Dealing with a bereavement is a difficult process. From funeral arrangements to finances, there is a lot to consider when someone has passed away. One thing that should not be overlooked is inheritance tax, and this quick guide tells you everything you need to know about it.

What is inheritance tax?

In a nutshell, inheritance tax is a tax charged on the estate of an individual that has died. An estate refers to any property, money and possessions that belonged to the deceased at the time of death.

How does it work?

The threshold for Inheritance Tax is £325,000.

  • If the value of the estate is below £325,000 you would usually be exempt from Inheritance Tax.
  • If you leave everything above £325,000 threshold to your spouse, civil partner, a charity or a community sports club, you would usually be exempt from Inheritance Tax.
  • Your threshold can increase from £325,000 to £500,000 if you leave your home to your children or grandchildren.

Inheritance Tax rates

The standard rate for Inheritance Tax is 40%, and this is only charged on the portion of your estate that is over the £325,000.

Example: If your estate is worth £600,000 and you tax-free threshold is £325,000, then you would only be charged 40% tax on £275,000. The total amount of tax due would be £110,000.

Property can make up a big part of an individual’s estate which may be why you need to pay inheritance tax.

How is it paid?

The person responsible for paying Inheritance Tax is the executor(s) of the estate if there is a will. The beneficiaries (those who inherit from the estate) are not responsible for paying any Inheritance Tax, however they may be responsible for other taxes based on what they inherit.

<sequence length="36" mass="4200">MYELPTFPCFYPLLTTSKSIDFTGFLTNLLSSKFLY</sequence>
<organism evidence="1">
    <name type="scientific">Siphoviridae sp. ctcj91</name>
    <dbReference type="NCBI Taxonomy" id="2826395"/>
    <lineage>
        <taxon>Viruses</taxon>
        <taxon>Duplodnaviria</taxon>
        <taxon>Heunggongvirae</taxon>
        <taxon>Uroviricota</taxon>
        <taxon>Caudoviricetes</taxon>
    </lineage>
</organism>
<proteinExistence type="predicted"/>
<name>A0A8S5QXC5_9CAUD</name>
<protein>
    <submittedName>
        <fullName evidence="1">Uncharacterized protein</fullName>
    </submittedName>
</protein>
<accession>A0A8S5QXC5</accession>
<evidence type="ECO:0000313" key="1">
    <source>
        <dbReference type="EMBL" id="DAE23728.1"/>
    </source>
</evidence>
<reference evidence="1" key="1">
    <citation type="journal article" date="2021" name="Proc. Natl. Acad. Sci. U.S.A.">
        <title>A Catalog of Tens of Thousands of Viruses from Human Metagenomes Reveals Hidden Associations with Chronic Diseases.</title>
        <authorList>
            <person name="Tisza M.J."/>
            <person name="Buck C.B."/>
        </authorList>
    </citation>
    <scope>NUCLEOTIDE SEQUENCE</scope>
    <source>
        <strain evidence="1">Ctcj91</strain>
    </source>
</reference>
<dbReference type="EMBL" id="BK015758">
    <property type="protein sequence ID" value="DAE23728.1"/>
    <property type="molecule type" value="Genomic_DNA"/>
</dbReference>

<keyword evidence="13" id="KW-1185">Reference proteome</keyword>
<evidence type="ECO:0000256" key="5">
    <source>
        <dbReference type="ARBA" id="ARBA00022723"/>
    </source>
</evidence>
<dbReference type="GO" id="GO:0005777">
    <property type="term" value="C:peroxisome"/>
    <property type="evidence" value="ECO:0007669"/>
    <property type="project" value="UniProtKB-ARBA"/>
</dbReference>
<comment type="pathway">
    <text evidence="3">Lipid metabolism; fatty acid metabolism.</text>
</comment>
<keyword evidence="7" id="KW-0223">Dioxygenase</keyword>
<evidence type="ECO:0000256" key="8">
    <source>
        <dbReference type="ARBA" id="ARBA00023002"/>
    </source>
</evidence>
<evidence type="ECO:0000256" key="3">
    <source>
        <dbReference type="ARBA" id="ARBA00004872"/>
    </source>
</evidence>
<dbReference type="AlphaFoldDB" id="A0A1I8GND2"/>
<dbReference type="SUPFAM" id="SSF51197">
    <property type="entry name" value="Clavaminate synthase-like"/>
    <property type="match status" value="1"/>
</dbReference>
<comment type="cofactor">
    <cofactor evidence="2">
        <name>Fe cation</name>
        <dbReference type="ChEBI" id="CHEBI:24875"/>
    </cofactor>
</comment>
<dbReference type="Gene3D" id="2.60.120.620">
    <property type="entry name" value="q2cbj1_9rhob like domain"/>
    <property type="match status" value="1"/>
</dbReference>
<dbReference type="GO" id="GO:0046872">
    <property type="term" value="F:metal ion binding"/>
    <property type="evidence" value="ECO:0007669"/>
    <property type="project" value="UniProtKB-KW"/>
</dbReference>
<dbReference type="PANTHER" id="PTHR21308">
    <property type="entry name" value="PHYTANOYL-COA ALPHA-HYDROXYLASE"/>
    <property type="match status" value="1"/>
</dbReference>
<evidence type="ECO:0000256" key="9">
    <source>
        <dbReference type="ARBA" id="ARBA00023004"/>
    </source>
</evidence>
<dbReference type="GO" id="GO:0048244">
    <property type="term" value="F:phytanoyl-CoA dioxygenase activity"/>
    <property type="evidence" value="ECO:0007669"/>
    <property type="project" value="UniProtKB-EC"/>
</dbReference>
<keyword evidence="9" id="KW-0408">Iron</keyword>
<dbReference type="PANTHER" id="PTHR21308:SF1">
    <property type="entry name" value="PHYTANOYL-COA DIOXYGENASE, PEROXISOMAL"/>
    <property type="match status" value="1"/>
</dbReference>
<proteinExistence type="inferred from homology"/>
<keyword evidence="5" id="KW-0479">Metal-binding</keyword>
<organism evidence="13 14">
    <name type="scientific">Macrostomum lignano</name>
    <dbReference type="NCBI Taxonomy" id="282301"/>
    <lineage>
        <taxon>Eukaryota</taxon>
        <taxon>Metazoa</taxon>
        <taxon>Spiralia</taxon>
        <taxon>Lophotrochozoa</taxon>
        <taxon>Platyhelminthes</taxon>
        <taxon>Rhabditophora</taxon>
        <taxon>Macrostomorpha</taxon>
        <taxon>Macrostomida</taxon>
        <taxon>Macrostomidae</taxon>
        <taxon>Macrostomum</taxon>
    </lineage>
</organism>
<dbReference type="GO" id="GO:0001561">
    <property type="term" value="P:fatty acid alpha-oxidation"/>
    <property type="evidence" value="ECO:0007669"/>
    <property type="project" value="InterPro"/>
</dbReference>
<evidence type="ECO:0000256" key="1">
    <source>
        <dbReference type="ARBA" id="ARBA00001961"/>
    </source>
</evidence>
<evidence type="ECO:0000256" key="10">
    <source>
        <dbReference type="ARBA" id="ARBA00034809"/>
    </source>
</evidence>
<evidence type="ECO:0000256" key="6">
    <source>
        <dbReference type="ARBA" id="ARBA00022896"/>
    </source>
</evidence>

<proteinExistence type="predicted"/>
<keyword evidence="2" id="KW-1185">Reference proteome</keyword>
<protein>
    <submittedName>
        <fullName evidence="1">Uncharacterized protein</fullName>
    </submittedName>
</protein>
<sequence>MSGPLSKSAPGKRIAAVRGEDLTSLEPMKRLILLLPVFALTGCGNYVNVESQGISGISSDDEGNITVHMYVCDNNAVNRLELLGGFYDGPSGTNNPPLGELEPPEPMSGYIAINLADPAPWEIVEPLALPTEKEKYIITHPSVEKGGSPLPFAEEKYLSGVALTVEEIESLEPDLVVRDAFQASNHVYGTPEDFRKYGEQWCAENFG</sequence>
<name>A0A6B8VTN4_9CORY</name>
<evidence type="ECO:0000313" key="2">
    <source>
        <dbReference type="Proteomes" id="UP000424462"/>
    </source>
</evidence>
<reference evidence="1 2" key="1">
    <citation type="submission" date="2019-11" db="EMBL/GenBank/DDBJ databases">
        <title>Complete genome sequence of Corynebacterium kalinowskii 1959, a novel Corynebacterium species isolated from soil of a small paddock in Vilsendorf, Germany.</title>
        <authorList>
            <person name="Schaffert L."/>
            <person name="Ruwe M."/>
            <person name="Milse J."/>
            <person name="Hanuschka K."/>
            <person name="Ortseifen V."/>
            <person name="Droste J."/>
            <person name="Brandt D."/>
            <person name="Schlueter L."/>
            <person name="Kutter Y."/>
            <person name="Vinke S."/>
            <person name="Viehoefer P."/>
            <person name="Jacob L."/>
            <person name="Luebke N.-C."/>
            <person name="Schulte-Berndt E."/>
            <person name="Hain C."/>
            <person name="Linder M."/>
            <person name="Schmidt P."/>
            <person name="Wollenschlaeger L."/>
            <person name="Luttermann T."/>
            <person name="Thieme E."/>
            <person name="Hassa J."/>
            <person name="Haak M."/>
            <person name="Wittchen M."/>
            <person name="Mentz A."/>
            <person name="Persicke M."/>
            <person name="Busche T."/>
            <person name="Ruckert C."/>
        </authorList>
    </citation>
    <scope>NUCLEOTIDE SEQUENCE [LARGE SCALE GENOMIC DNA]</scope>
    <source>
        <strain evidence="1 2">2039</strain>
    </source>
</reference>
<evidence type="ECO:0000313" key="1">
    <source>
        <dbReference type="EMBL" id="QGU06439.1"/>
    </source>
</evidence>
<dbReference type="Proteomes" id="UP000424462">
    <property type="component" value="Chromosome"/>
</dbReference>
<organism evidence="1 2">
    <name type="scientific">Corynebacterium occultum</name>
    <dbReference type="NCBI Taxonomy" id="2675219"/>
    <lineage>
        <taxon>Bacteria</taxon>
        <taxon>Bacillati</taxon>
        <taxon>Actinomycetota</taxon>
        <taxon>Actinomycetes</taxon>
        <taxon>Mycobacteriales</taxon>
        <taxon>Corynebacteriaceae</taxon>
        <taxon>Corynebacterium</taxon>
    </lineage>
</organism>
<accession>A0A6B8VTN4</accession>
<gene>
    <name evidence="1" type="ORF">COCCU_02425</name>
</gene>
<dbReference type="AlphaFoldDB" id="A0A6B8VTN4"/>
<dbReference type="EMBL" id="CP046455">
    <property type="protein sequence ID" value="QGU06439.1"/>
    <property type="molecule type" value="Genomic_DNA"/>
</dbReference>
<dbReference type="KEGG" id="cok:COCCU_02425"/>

Example: If a beneficiary inherits a property and decides to rent the property to tenants, they would need to register as self-employed and pay income tax.

People who have been gifted a portion of the estate may have to pay Inheritance Tax. but only if:

  • You give away more than £325,000
  • You die within seven years

If you do gift away a portion of your estate before you die, you may be eligible for ‘taper relief’. This is where Inheritance Tax may be charged at less than 40% on the gift depending on when it was given.

Can I avoid Inheritance Tax?

The simple answer is no.

Inheritance Tax is payable within six months after the death of the estate owner. If there is tax due, those representing the estate will have to find the funds to pay the tax. Failure to pay the tax due will result in further charges and penalties.

If the funds are not readily available to pay the tax other options include:

  • Applying for a loan
  • Setting up an installment plan with HMRC
  • Help from beneficiaries

At a time when finances are the last thing you want to think about, being prepared in the case of Inheritance Tax can make the bereavement process a little easier once it’s out of the way.

T K Williams-Nelson

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Published by T K Williams Nelson

I'm Tannika. Author & Writer. Business Owner. Spoken Word Poet. As featured in The Kilburn & Brent Times, The Voice Newspaper, Brent Magazine, BBC and more. This is my space. I share my work, my experiences and things I find interesting. Shop my streetwear and crochet brands at my online boutique, Unique Boutique London, and my books: Tales of the Hood Underclass 7 Time is Money Available on my author website, Amazon, Barnes & Noble and all other online book retailers. For enquiries: timeismoneyinquiries@gmail.com

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